$=>[ ; a function select 1..& 'x [ ; select numbers from 1 to <input> and assign current elt to x map [...] => prime? ; map over a block for primality @ ; evaluate a block ++ [...] x ; append x to the end of a block repeat [1+2*<=] 3 ; create the block [1+2*<=1+2*<=1+2*<=] = ; is this equal to... @[<=x>0x=0x>0] ; shortest way I could think of to make [true true false true] ] ; end select ] ; end function  # Thunno+, $$\ 17 \log_{256}(96) \approx \$$ 13.99 bytes g1+4R2@*1-NiJB13=  Attempt This Online! #### Explanation g1+4R2@*1-NiJB13= # Implicit input: + flag adds one g # Filter the range by the following: p 1+ # Add one p+1 4R # Push range(4) p+1, [0, 1, 2, 3] 2@ # Push 2 ** each p+1, [1, 2, 4, 8] * # Multiply each [p+1, 2p+2, 4p+4, 8p+8] 1- # Subtract one [p, 2p+1, 4p+3, 8p+7] Ni # Are they prime? J # Join into a single string B # Convert from binary 13= # Equals 13 (0b1101)?  # JavaScript (ES6), 79 bytes Returns a list. f=n=>--n?(g=d=>q%--d?g(d):(q-=~q,d<2))(q=n)&g(q)&!g(q)&g(q)?[...f(n),n]:f(n):[]  Try it online! ### Commented f = n => // n = upper bound --n ? // decrement n; if it's not 0: ( g = d => // g is a helper function taking d = q q % --d ? // decrement d; if d is not a divisor of q: g(d) // do recursive calls until it is : // else: ( q -= ~q, // update q to 2q + 1 d < 2 // return true if d = 1 ) // i.e. the original q was prime )(q = n) & // test n (should be prime) g(q) & // test 2n+1 (should be prime) !g(q) & // test 4n+3 (should be composite) g(q) // test 8n+7 (should be prime) ? // if all tests pass: [ ...f(n), // append the result of a recursive call n // followed by n ] // : // else: f(n) // just do a recursive call : // else: [] // stop  # JavaScript (V8), 75 bytes Prints the terms in reverse order. n=>{for(;--n;)(g=d=>q%--d?g(d):(q-=~q,d<2))(q=n)&g(q)&!g(q)&g(q)&&print(n)}  Try it online! # Python, 118 114 112 111 bytes lambda n:[i for i in range(n+1)if[*map(lambda x:all(x%k for k in range(2,x)),[i,i-~i,4*i+3,8*i+7])]==[1,1,0,1]]  Attempt This Online! ## Python, 123 119 118 bytes f=lambda n,i=2:i<n and([*map(lambda x:all(x%k for k in range(2,x)),[i,i-~i,4*i+3,8*i+7])]==[1,1,0,1])*[i]+f(n,i+1)or[]  Attempt This Online! Probably can be improved. -1 from both by using a trick from @KevinCruijssen's Java answer #### Commented lambda n: [i for i in range(n + 1) if # Anonymous function, taking an integer n # Filter [0..n] by the following: [*map( # Apply a function to each item of a list: lambda x:all(x%k for k in range(2, x)) # Prime check function , [i, i-~i, 4*i+3, 8*i+7]) # Applied to the list [i, 2*i+1, 4*i+3, 8*i+7] ] == [1, 1, 0, 1]] # i, 4*i+3, and 8*i+7 are prime, and 2*i+1 is not  f=lambda n, i=2: i<n and ( # Define a recursive function, f, taking an integer n, # and using an integer, i, as the recursive variable # If i is less than n: [...] == [1, 1, 0, 1] # (same as above) ) * [i] + f(n, i+1) or [] # If true, add i. Make a recursive call with i+1 # Stop if i >= n  # Java 8, 133 126 bytes i->{for(;i-->3;)if(p(i)&p(i-~i)&!p(4*i+3)&p(8*i+7))System.out.println(i);};boolean p(int i){int k=i;for(;i%--k>0;);return k<2;}  Outputs each Imtiaz Germain prime on a separated newline in reversed order. Try it online. Explanation: i->{ // Method with integer parameter and no return-type for(;i-->3;) // Loop i in the range (input,3]: if(p(i) // If i is a prime number &p(i-~i) // and 2i+1 is a prime number &!p(4*i+3) // and 4i+3 is NOT a prime number &p(8*i+7)) // and 8i+7 is a prime number: System.out.println(i);} // Print i with trailing newline // Separated method with integer parameter and boolean return-type, // to check whether the given number (≥2) is a prime number boolean p(int i){ int k=i; // Set k to the given integer i for(;i%--k>0;); // Decrease k before every iteration with --k // Keep looping as long as i is NOT divisible by k return k<2;} // After the loop, check and return whether k is 1, // which means it's a prime number  # Wolfram Language (Mathematica), 61 bytes Select[Range@#,Boole@PrimeQ@NestList[2#+1&,#,3]=={1,1,0,1}&]&  Try it online! # Charcoal, 25 bytes ＩΦＮ⁼1101⭆⊖Ｅ⁴×⊕ιＸ²λ⬤…²λ﹪λν  Try it online! Link is to verbose version of code. Explanation:  Ｎ Input limit Φ Filter on implicit range ⁴ Literal integer 4 Ｅ Map over implicit range ι Outer value ⊕ Incremented × Multiplied by ² Literal integer 2 Ｘ Raised to power λ Inner value ⊖ Vectorised decrement ⭆ Map over values and join … Range from ² Literal integer 2 λ To inner value ⬤ All values satisfy λ Inner value ﹪ Modulo i.e. is not a multiple of ν Innermost value ⁼ Equals 1101 Literal string 1101 Ｉ Cast to string Implicitly print  # J, 27 26 bytes [:I.0</@:p:0 1 7 3*&.>:/i.  Try it online! • i.: Make a list of the integers from 0 (inclusive) to the given number (exclusive). • 0 1 7 3 * &. >: /: • First, apply >: (increase by 1) to both 0 1 7 3 and the list from above. • Then, multiply (*) them; / modifies the rank to produce a table of values. • Finally, apply the inverse of >:, decreasing the values by 1. • 0 < / @: p:: • 0 p: produces 0 for primes and 1 for non-primes. • Then (@:, composition), < / inserts (/) < ('less than') between items, turning a b c d into a < (b < (c < d)). For Boolean (0/1) arguments, a < b is 1 if and only if a is 0 and b is 1. Therefore, the result of this is 1 precisely when its input is 0 0 0 1. • [: I.: Make a list of the indices of 1s. A cap ([:) is used to make this monadic. # R, 78 75 bytes Edit: -1 byte thanks to pajonk f=\(x)if(x)c(x[all(sapply(x*2^(0:3)-1,\(y)sum(!y%%2:y)<2)-!-2:1)]-1,f(x-1))  Attempt This Online! n, 2*n+1, 2*(2*n+1)+1 and 2*(2*(2*n+1)+1)+1 can be reformulated as x*2^(0:3)-1 using x=n+1. So, we just check these for primes, and test that the desired result (TRUE TRUE FALSE TRUE) is always different to !-2:1 (FALSE FALSE TRUE FALSE), returning x-1 if so. • -1 byte by using the way of checking primes I've always seen in code-golf: \(y)sum(!y%%2:y)<2 Mar 6 at 20:03 # Raku, 50 bytes {grep {is-prime$_&2*$_+1&8*$_+7&none 4*$_+3},^$_}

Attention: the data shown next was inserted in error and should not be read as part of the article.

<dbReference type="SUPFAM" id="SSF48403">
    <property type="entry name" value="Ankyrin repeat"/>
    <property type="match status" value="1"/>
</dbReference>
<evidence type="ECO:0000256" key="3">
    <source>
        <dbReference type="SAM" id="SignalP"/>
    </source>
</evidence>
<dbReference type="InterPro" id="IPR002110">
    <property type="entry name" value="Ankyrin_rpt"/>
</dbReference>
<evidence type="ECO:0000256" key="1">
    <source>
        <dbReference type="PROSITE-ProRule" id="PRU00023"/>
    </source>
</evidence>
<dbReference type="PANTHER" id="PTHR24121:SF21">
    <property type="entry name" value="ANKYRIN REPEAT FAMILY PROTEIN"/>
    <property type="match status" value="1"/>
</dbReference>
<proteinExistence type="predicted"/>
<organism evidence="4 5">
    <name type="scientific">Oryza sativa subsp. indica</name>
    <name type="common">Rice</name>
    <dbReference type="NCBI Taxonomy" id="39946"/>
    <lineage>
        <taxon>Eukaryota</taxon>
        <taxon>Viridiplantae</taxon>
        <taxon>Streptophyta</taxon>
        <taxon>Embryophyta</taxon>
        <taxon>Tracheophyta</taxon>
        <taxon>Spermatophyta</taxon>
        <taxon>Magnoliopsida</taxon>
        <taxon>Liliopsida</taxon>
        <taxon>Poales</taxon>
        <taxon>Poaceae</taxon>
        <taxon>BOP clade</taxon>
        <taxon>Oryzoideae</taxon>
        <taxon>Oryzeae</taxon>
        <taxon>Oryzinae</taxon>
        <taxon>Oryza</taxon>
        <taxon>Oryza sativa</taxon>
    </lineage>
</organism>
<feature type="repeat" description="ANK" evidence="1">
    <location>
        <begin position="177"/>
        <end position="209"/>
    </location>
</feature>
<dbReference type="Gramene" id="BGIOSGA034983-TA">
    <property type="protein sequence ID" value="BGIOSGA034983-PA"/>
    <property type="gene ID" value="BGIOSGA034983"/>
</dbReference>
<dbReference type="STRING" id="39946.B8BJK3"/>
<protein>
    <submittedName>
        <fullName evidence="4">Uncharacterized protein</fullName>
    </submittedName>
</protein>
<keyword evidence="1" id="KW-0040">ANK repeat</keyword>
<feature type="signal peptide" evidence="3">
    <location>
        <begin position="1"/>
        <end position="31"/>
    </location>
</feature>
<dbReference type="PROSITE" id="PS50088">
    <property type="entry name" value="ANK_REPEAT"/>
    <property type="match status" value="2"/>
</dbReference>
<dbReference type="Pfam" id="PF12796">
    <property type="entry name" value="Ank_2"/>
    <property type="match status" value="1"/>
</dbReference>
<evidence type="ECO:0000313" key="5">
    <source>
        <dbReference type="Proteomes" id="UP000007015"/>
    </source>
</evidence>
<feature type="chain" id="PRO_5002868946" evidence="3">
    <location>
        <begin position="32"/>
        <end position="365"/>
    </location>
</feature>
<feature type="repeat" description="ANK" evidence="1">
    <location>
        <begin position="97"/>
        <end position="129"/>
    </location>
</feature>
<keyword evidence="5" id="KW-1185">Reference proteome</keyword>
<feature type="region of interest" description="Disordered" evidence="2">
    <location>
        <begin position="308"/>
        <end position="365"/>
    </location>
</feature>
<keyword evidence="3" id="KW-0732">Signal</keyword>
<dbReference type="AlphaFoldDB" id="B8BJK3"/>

Try it online!